Endowed with a formidable memory, Father Alexis took time to prepare conscientiously his courses. The beginning of his Old Testament teaching was mostly analytical: chapter after chapter, verse by verse. But over time, his teaching evolved and he sought to give an integral vision of this or that book as a whole. Replacing, as it should be, each book in its historical context, he was concerned with making visible the meaning of the book in question for the contemporary reader. He never forgot to recall its liturgical use.
The creativity of Father Alexis's thought was expressed particularly in Mariology, a teaching that studies the Mother of God; from the start of his work he devoted a number of articles to it in Russian and French journals before publishing a complete analysis of his research in the book “La Mère de Dieu dans l'Eglise Orthodoxe” (Paris, Editions du Cerf , 1990). Using the method of typology, so close to the Fathers of the Church, he methodically and patiently constructs a new discipline in theological teaching.
In addition to his teaching activity, after the death of Archimandrite Cyprien (Kern), Father Alexis with the collaboration of Father Pierre-Marie Guy, director of the Higher Institute of Liturgical Theology, is actively working on the organization and unfolding of the “Liturgical Studies Week” which takes place every year at St Sergius Institute.
Father Alexis, priest and teacher, was also a spiritual father. In addition to his parish tasks, he carried out for more than 30 years considerable work as a youth chaplain in the ACER summer camps in the Alps, coming every year, living in tents, teaching, celebrating daily prayers and services, preaching daily. Father Alexis left his mark on all the adolescents and adults of the Movement. He did not spare his strength, led pilgrimages such as to Notre-Dame de la Salette. His energy, the religious services he celebrated inspired many young people and if a number of ACER members became priests, Father Alexis undoubtedly played a role in these vocations. Father Alexis was vice-president of ACER from 1947 to 1975; he attended all ACER congresses.
Father Alexis Kniazeff at the ACER camp in 1974
Within the framework of the traditional activity of the Saint Sergius Institute, Father Alexis was very attentive to the ecumenical movement; in particular, he was one of the Orthodox observers at the Second Vatican Council. Father Alexis was an active member of many ecumenical organizations dedicated to the study of the Bible: the Ecumenical Association for Biblical Research (AORB), the French Christian Association for the Study of the Bible (ACFEB) , the Ecumenical Library of Bible Studies (BOSEB). He took an active part in the Ecumenical Translation of the Bible (TOB).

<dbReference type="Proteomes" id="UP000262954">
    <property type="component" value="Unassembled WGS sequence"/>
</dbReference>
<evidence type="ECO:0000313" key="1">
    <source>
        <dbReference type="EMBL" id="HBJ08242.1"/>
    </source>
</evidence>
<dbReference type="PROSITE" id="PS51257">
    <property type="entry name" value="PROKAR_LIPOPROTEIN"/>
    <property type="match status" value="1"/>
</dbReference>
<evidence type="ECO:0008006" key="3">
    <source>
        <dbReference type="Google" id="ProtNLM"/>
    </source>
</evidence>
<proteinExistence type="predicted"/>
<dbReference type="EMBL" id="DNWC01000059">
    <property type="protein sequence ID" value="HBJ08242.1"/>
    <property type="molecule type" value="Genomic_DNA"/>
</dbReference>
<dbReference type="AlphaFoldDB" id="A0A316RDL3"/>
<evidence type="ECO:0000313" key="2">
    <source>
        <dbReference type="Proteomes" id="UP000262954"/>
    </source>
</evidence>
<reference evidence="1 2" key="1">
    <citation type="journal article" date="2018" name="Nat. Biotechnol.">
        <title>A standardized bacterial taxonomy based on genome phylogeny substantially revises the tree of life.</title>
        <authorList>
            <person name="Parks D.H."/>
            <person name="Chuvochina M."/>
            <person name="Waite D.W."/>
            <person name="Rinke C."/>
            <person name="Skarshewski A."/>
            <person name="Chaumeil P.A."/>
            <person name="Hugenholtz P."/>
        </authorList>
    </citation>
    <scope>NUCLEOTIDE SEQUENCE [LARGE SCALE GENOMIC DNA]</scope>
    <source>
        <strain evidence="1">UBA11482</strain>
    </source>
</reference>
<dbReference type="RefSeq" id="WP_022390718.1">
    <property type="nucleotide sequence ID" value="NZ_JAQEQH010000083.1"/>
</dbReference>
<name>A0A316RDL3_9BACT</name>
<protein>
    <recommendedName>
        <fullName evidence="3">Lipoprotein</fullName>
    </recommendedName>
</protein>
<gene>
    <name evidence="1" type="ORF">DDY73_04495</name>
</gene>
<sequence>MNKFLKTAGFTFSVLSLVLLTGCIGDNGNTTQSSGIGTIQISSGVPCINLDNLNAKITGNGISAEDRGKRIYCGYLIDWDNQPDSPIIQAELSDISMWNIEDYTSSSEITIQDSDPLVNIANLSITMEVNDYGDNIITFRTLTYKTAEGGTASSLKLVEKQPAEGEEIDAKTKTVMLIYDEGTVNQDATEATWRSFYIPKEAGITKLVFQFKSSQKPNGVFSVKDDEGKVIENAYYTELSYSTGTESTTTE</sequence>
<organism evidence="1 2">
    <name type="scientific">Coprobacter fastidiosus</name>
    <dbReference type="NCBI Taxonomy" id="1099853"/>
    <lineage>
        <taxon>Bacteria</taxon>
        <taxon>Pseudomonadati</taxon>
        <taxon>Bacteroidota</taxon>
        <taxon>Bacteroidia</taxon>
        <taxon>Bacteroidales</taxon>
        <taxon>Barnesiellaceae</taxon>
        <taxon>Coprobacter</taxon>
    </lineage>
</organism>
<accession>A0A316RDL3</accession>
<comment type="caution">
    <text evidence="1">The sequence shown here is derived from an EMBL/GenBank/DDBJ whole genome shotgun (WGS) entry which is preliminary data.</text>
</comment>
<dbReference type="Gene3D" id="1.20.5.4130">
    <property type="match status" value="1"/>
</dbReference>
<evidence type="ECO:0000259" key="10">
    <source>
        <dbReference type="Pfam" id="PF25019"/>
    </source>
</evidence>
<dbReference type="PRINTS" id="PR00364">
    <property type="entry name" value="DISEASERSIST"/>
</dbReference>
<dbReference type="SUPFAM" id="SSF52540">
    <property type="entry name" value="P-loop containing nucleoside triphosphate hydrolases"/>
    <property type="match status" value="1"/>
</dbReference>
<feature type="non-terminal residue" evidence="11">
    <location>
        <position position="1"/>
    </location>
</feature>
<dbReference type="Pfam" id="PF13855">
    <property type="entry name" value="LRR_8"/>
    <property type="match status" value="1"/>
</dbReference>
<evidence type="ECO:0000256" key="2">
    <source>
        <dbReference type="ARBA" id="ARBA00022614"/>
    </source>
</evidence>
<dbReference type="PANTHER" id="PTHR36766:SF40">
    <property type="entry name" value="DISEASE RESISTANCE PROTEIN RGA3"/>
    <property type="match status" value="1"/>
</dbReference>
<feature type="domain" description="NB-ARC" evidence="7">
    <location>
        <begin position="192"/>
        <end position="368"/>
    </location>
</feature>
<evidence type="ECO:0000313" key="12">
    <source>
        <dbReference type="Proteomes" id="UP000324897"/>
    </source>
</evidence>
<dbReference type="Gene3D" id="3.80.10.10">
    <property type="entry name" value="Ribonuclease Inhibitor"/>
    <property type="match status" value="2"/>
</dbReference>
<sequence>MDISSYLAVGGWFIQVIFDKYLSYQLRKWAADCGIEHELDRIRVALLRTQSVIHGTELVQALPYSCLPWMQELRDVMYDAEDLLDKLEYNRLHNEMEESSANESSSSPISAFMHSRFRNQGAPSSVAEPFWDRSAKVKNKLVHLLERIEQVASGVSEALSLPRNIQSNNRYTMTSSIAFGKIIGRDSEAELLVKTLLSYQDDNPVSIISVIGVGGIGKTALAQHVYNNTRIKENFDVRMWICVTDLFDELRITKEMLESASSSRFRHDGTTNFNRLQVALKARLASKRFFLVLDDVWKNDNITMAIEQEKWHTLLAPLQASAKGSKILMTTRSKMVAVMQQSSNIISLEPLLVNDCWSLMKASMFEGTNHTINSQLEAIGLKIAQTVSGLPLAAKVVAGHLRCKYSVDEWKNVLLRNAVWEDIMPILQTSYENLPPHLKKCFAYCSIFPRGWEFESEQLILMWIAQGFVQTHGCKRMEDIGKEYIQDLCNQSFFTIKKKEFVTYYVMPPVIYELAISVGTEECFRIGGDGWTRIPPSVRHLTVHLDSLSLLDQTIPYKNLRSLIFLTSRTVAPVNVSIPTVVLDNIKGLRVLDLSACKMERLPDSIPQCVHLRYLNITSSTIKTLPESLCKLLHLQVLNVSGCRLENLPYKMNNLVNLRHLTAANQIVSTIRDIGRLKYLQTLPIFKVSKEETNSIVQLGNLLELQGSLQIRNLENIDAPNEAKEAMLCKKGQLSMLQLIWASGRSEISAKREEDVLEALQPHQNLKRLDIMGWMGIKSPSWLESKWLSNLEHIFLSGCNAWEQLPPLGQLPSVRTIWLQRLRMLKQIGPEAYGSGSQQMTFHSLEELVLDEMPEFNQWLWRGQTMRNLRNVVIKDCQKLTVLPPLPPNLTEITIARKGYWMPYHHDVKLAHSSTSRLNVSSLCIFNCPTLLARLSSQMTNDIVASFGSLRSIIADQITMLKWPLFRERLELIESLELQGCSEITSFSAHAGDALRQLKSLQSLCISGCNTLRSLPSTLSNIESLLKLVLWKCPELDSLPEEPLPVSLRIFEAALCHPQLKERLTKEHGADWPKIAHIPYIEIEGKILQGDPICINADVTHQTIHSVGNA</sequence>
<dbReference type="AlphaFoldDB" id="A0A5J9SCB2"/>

Doctor of the Institute of Orthodox Theology in 1954, he also received the degree of doctor honoris causa from the Academy of Theology Saint-Vladimir of New York and the Institute of Orthodox Theology of Prehov (Czechoslovakia). During his long years of service he received many honorary distinctions from various patriarchs: from Constantinople, Antioch, Jerusalem and the Church of Finland.
Among his works, in addition to the already mentioned book on the Mother of God, he wrote a book on the Saint Sergius Institute (L’Institut Saint-Serge : de l’Académie d’autrefois au rayonnement d’aujourd’hui, 1924 - 1975. Paris: Beauchesne, 1978). It is difficult to list all the articles that have appeared in various periodicals, such as La Pensée Orthodoxe (Russian and French editions), “Le Messager Orthodoxe de l'ACER” (Paris), “Les questions liturgiques” (Louvain), “ Les Cahiers Marials ”(Paris); “Irénikon” (Chévetogne); “Bibliotheca Ephemerides Liturgicae” (Rome); “Edizioni Liturgiche” (Rome); “Les Nouvelles de Saint-Serge” (Paris). We must remember the mimeographed courses of Father Alexis: 4 volumes on the Old Testament, 1 volume on hagiology, 1 volume on Mariology and two volumes on Canon Law.
His administrative activity in the direction of the Institute was very effective: it was on his initiative and with the help of the many friends of the Institute that the new building was constructed for the accommodation of the students. Likewise, Father Alexis helped create financial support for the Institute. It already existed before, but was developed. This support was given the name of AMEITO (Association for the maintenance and upkeep of the Institute of Orthodox Theology).
Father Alexis Kniazeff was also a member of the Archdiocesan Council from 1966 to 1991.
Demanding for himself, he was also demanding and severe on the students, but was never unfair. He encouraged every young teacher and student for his own good.
A tireless worker until his last breath, Father Alexis Kniazeff was called to God on February 8, 1991 after a brief illness. Everyone who knew him will remember him as a faithful pastor, a conscientious teacher and a wonderful preacher.